Float


Float
The number of shares that are actively tradable in the market, excluding shares that are held by officers and major stakeholders that have agreements not to sell until someone else is offered the stock. The New York Times Financial Glossary

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I. float float 1 [fləʊt ǁ floʊt] verb
1. [intransitive, transitive] FINANCE to sell new shares, bonds etc on a financial market:

• To finance the expansion, the airport has floated $30 billion in bonds, which should cover 75% of construction costs.

2. float a company on the stockmarket FINANCE to sell shares in a company on a stockmarket for the first time:

• The price of the company's shares on the day it floated on the stock market beat all expectations.

3. [intransitive, transitive] FINANCE if the government of a country floats its currency, or if the currency floats, its value is allowed to change in relation to other currencies after a period of time when it has been fixed:

• He had been responsible for sweeping economic reforms, including floating the Australian dollar and deregulating the financial system.

4. [intransitive] FINANCE if a price, amount etc floats, it moves up or down slowly:

• The oil market let crude prices float lower.

• Throughout the 1970s, the stock and bond markets floated up.

— see also float cheque
  [m0] II. float float 2 noun [countable usually singular] FINANCE
1. when shares, bonds etc are sold on a financial market, or when a company sells shares for the first time; = FLOTATION:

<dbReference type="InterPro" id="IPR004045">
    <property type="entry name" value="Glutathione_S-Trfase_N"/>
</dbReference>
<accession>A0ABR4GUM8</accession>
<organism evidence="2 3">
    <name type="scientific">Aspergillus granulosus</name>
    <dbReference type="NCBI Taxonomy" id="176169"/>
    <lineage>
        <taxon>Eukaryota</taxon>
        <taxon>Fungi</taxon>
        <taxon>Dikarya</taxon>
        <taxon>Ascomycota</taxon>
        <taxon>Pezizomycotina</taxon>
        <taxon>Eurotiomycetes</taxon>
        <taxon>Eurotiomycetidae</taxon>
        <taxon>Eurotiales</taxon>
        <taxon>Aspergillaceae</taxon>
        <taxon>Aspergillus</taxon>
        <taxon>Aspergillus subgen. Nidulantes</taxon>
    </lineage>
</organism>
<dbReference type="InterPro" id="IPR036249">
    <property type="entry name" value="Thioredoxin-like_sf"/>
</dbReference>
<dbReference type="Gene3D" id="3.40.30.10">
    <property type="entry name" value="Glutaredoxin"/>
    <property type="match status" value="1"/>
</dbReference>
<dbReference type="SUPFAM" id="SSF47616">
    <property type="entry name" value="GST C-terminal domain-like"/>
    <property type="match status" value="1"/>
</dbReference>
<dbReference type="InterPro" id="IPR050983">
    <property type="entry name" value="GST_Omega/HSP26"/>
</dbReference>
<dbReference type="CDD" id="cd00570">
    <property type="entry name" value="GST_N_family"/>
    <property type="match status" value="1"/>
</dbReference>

• The board is still talking with its investment bankers about the timing and terms of the float, which is expected to value the company at between $3 billion and $4 billion.

2. when a currency is allowed to change in value in relation to others:

• Until the float of sterling in 1972 there were few restrictions on investment within the sterling area.

ˌdirty ˈfloat FINANCE
when a currency that is supposed to be floating is actually being kept close to a particular value by the actions of a country's central bank
3. BANKING the money made available to banks while customers' cheques go through the banking system:

• Many consumers have long believed that bankers have lengthened the check-clearing process to use the float for their own benefit.

4. the amount of notes and coins in the till of a shop, restaurant etc when they open for business:

• Cash floats should be rechecked to ensure that cashiers have enough change for the evening business.

5. OFFICE a small amount of money that is kept in an office for making small payments; = PETTY CASH:

• A business credit card removes the need for a cash float.

* * *

Ⅰ.
float UK US /fləʊt/ verb
[I or T] STOCK MARKET to offer new shares or bonds for sale on a financial market: »

The authority has recently floated a $170 million bond to pay for some of the installation costs.

US /fləʊt/ noun
[C] (mainly UK also flotation) STOCK MARKET a situation in which a company offers shares for sale on a stock market for the first time: »

The stock has been one of the great out-performers of recent times, rising more than 90% since the company's float 11 years ago.

»

The planned flotation of the new Internet portal has been postponed.

a $90 billion/£350 million, etc. float »

Bank of China is poised to file for $8 bn float.

»

Shares are currently below their 330p-a-share float price.

»

Companies must file an initial registration statement under the Exchange Act before commencing a public float.

[S] ECONOMICS a situation in which a government no longer controls the value of its country's currency in relation to the value of other currencies: »

The float of the currency triggered a period of turbulence in Asian financial markets.

See also DIRTY FLOAT(Cf. ↑dirty float)
[U] BANKING money that becomes available for a bank to spend before customers' cheques are paid: »

The speed of electronic processing has all but eliminated the need for float.

[C] COMMERCE cash that is available to give as change to customers at the start of business each day
[C] UK MONEY PETTY CASH(Cf. ↑petty cash)

Financial and business terms. 2012.

Synonyms:

Look at other dictionaries:

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